But the same bill is scattered with indications that Congress wants the Defense Department to invest in its civilian workforce in ways that go beyond pay and benefits. These include placing more civil servants in positions of authority and responsibility, and creating a more formalized training structure for future government employees.
By mid-February, the new law requires DoD to submit an initial plan for standing up a new Defense Civilian Training Corps. The program would be modeled on the military services’ senior Reserve Officer Training Corps system for new officers, and would create a pipeline of graduates to enter the civil service to fill “critical skills gaps.”
As examples, the legislation mentions acquisition, science and engineering professions, but gives the Pentagon wide latitude to focus the program on other areas. DoD will need to have the program up and running at one higher education institution by August 2021, but by the end of 2020, it will need to have delivered a plan to expand it to five more colleges and universities. A year later, lawmakers want a final roadmap to expand it to 20 schools with at least 400 students enrolled by 2023.
Meanwhile, after more than 20 years in which Congress has been trying to restrain the number of civilians working in Defense headquarters positions, it now appears to be loosening the reins — if not moving completely in the other direction.
Perhaps most notably, the new NDAA cancels enforcement of a provision lawmakers added four years ago that required DoD to cut its headquarters spending by 25% by the end of fiscal year 2020. Previous assessments by the Government Accountability Office have suggested the Pentagon was struggling to meet those targets.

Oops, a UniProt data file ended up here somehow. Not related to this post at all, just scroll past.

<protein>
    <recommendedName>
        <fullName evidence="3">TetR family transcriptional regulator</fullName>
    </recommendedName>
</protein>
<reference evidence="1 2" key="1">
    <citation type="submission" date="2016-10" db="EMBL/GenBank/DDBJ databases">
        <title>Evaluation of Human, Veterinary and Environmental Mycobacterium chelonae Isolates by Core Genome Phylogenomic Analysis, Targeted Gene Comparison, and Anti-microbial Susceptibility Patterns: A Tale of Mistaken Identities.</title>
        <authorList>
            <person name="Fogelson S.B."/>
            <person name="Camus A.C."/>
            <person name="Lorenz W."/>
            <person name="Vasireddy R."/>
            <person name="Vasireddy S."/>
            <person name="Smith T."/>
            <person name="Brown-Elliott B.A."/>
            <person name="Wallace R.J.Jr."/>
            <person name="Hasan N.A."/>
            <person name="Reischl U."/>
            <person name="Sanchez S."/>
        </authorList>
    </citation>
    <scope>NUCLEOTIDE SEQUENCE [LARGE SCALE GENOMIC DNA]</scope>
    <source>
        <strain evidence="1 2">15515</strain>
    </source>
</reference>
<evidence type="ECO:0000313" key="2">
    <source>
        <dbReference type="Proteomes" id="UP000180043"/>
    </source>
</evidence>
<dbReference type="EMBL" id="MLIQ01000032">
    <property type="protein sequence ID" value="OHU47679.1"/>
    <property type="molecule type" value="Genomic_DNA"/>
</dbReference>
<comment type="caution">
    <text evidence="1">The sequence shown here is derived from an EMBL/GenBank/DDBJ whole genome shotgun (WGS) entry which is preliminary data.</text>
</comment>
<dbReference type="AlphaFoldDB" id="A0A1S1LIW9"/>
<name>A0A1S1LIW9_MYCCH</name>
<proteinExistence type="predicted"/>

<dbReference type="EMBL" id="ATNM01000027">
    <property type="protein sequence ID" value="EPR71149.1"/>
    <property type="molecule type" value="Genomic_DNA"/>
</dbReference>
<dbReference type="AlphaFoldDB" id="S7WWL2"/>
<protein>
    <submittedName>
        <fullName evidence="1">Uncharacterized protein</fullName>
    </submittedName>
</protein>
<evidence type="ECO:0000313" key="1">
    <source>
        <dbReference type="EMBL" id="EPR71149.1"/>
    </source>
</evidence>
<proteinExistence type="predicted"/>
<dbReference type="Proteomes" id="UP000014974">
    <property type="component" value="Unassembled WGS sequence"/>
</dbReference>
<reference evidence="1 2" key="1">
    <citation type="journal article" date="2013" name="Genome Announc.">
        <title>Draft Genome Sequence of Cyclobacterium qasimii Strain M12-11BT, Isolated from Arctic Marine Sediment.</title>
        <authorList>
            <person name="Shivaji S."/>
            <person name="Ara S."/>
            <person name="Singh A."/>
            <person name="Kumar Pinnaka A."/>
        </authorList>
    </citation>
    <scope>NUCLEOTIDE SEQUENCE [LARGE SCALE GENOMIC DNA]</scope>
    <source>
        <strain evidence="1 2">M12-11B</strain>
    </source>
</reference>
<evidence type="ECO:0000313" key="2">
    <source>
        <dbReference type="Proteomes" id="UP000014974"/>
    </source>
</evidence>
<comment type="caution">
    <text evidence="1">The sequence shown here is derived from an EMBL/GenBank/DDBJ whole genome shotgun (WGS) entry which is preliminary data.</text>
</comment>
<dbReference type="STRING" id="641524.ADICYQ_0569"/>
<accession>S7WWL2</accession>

The legislation also raises the cap on the number of civilian employees who are allowed to work under the umbrella of the Office of the Secretary of Defense — from 3,767 to 4,300. It allows for similar increases for headquarters offices in the military services and DoD’s Joint Staff.
Congress looking for workforce growth
DoD and the services have routinely worked around that cap with a combination of emergency declarations and exceptions that apply to certain kinds of employees, such as the acquisition workforce. But Congress made clear it’s genuinely interested in workforce growth, at least in some targeted areas.
“The conferees are concerned about civilian-military relations and note a perceived unhealthy drift in decision-making on strategic defense issues away from civilian leaders,” members of the House-Senate conference committee wrote in a report accompanying the final version of the bill. “Therefore, the conferees urge the Secretary of Defense to utilize the relief to existing limitations on civilian personnel supporting the Office of the Secretary of Defense in such a manner as to optimize enhancement of civilian control of the military.”
As a specific example, Congress called out the office of the assistant secretary of Defense for special operations and low-intensity conflict. The 2017 Defense bill boosted that office’s authority in an attempt to build more civilian control of special operations forces.